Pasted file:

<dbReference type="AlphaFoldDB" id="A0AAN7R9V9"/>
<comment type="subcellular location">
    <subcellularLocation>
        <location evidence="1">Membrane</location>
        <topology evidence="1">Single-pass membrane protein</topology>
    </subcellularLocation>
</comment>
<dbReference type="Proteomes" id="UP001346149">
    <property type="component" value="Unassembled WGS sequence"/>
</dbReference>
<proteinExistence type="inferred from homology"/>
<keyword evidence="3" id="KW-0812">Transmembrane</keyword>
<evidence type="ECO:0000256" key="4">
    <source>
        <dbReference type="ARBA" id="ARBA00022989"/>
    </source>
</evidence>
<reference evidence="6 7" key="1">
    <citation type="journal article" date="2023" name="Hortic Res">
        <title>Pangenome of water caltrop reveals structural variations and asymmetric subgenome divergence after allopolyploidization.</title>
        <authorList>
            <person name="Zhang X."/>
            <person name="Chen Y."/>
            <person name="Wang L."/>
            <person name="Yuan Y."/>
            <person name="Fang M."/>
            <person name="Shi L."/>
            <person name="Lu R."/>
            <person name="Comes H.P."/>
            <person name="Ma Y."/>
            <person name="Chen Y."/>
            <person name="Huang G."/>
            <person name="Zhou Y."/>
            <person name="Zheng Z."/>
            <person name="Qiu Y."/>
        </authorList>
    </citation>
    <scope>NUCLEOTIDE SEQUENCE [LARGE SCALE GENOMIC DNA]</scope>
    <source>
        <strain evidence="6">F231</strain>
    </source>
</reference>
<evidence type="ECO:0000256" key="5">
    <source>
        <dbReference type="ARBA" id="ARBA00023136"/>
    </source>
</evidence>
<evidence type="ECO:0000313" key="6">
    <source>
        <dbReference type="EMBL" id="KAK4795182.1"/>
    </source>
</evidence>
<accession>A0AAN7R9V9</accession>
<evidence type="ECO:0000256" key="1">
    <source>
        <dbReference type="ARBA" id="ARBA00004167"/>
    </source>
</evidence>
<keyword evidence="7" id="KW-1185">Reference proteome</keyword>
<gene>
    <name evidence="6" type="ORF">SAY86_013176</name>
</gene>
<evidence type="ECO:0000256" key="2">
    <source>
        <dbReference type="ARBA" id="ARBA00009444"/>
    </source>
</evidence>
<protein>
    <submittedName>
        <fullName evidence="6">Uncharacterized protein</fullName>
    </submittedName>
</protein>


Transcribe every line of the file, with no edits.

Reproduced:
<dbReference type="AlphaFoldDB" id="A0AAN7R9V9"/>
<comment type="subcellular location">
    <subcellularLocation>
        <location evidence="1">Membrane</location>
        <topology evidence="1">Single-pass membrane protein</topology>
    </subcellularLocation>
</comment>
<dbReference type="Proteomes" id="UP001346149">
    <property type="component" value="Unassembled WGS sequence"/>
</dbReference>
<proteinExistence type="inferred from homology"/>
<keyword evidence="3" id="KW-0812">Transmembrane</keyword>
<evidence type="ECO:0000256" key="4">
    <source>
        <dbReference type="ARBA" id="ARBA00022989"/>
    </source>
</evidence>
<reference evidence="6 7" key="1">
    <citation type="journal article" date="2023" name="Hortic Res">
        <title>Pangenome of water caltrop reveals structural variations and asymmetric subgenome divergence after allopolyploidization.</title>
        <authorList>
            <person name="Zhang X."/>
            <person name="Chen Y."/>
            <person name="Wang L."/>
            <person name="Yuan Y."/>
            <person name="Fang M."/>
            <person name="Shi L."/>
            <person name="Lu R."/>
            <person name="Comes H.P."/>
            <person name="Ma Y."/>
            <person name="Chen Y."/>
            <person name="Huang G."/>
            <person name="Zhou Y."/>
            <person name="Zheng Z."/>
            <person name="Qiu Y."/>
        </authorList>
    </citation>
    <scope>NUCLEOTIDE SEQUENCE [LARGE SCALE GENOMIC DNA]</scope>
    <source>
        <strain evidence="6">F231</strain>
    </source>
</reference>
<evidence type="ECO:0000256" key="5">
    <source>
        <dbReference type="ARBA" id="ARBA00023136"/>
    </source>
</evidence>
<evidence type="ECO:0000313" key="6">
    <source>
        <dbReference type="EMBL" id="KAK4795182.1"/>
    </source>
</evidence>
<accession>A0AAN7R9V9</accession>
<evidence type="ECO:0000256" key="1">
    <source>
        <dbReference type="ARBA" id="ARBA00004167"/>
    </source>
</evidence>
<keyword evidence="7" id="KW-1185">Reference proteome</keyword>
<gene>
    <name evidence="6" type="ORF">SAY86_013176</name>
</gene>
<evidence type="ECO:0000256" key="2">
    <source>
        <dbReference type="ARBA" id="ARBA00009444"/>
    </source>
</evidence>
<protein>
    <submittedName>
        <fullName evidence="6">Uncharacterized protein</fullName>
    </submittedName>
</protein>